Preparing for life in the UK

Durham student smiling in front of football pitch

One of our former students, Dana from UAE, walks us through the best ways to prepare for studying abroad in the UK. In this blog, she offers tips for before, during and after your arrival at Durham University International Study Centre.

You are kick starting your educational journey and moving to a different country to study abroad. This is something that so many people have dreamed of since they were young. You are officially adulting—should be pretty straight forward, right? Well, if you need some assistance with this enormous transition, below are some things that I found helpful with preparing for life in the UK.

Plan your checklist

To start off, planning a checklist is probably one of the most essential parts of preparing for life abroad. A few weeks before I was supposed to move to the UK, I started feeling anxious and stressed out about this big move. I found that checklists were the answers to my problems, so I created three: 1) Pre-departure, 2) Post-departure and 3) What to pack.

My pre-departure checklist included things that I have to get done before flying to the UK, such as visa requirements, passport pictures, booking flights, accommodation, deposits, tuition fees and anything adult-ish that had to be done.

The post-departure checklist consisted of vital things to do once I had landed, for example collecting my BRP and police registration.

Lastly—this was my favourite checklist as this is what kept me organised the most—the packing checklist. From documents to clothes, write down everything you need to pack in a priority order. This will not only help you pack in an efficient manner, but will also keep you under the luggage weight limit.

I would suggest planning these checklists in advance as you might think of/forget something later on. It does not have to be this detailed, but I can assure you that this will give you a clear outline of what you need to do and hopefully relieve some stress!

Do your research

I cannot emphasise enough how important it is to research and understand the environment that you are about to enter for the next couple of years. This will not only paint a mental image of what to expect, but will also help you adapt in a timely fashion. Below are some necessary topics that I found quite useful to research before moving to the UK and helped me prepare for life abroad.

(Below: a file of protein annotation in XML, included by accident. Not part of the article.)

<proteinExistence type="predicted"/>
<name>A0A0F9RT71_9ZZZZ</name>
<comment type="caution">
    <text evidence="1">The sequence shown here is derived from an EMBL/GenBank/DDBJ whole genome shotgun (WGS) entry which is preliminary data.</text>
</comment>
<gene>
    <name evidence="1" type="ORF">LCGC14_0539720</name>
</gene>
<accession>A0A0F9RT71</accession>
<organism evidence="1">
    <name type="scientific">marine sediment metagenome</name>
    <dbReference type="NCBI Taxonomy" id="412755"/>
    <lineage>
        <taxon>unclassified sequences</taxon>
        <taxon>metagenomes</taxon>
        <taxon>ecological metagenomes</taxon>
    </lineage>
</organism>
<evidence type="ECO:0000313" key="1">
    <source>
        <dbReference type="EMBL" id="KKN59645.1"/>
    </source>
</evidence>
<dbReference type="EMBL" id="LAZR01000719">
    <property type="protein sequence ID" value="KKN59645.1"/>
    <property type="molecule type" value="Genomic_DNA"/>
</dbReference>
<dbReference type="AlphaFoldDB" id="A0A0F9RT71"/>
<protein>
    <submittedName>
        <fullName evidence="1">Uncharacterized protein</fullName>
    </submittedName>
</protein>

Your future

Ultimately, you want to enjoy studying your chosen degree and want to be able to use it after graduation. Therefore, researching topics like career prospects, employment rate and subject university rankings are a must, and will help you feel prepared for what is yet to come. More specifically, research the department of your degree at the respective university—how will they prepare you for your future? What will they be able to provide you? Look at how practical and interactive your classes, seminars, tutorials and lectures will be, and how well they suit your needs, what courses are mandatory and what other classes you are interested in.

The right location

You need to remember that this is where you will live over the next few years, therefore it is important for the area to be right for you. Make sure you research the local amenities of the area—nearby supermarkets, shopping centres—anything that you believe will make your life abroad feel like home. When I chose Durham, I remember researching the best places to hike around me and the natural landmarks to visit, because that is something I wanted out of my experience in the UK. You could also research the different types of transportation around the city, from cheapest to fastest, and that way you will have a rough idea and a head start on how to travel around the UK.

Home sweet home

As well as thinking about your location in terms of the type of environment, you also need to consider your university accommodation. In terms of Durham, you are considered lucky, as the city is quite small as compared to Manchester or London, therefore almost everything is within walking distance. However, I do think it is important to think about your needs and priorities before choosing where you want to live—do you want to live closer to campus or the city? Is it a student neighbourhood? How far is it from the gym? Questions like these will make it easier for you to make a choice between all the many options out there.

Set your goals

Last but not least, clearly specify what goals you want to achieve over the next couple of years at university, and divide them into two categories: personal and academic goals. This is crucial because not only does it provide direction, but it also makes progress and achievement recognisable.

For example, one of my personal goals that I set when I first moved to the UK was getting a job in order to pay for my expenses. During my International Foundation Year, I was not able to land a job because I didn’t really know what I wanted to do, and I was still trying to settle down. Luckily over the summer, I applied to become a Student Ambassador, which I have been doing for two years now, and I also got another job in the city of Durham for the next academic year. However, if these goals are not clearly defined, you may find yourself experiencing feelings of stagnation or low motivation.

So, my advice is, ask yourself the following questions: where do you see yourself in the next few years? And what are you willing to do to get there? These questions will be essential in setting the base of your goals, giving you a clear path to go on from there. Remember to never rule anything out as time changes rapidly when you’re a student and take advantage of every opportunity that comes by.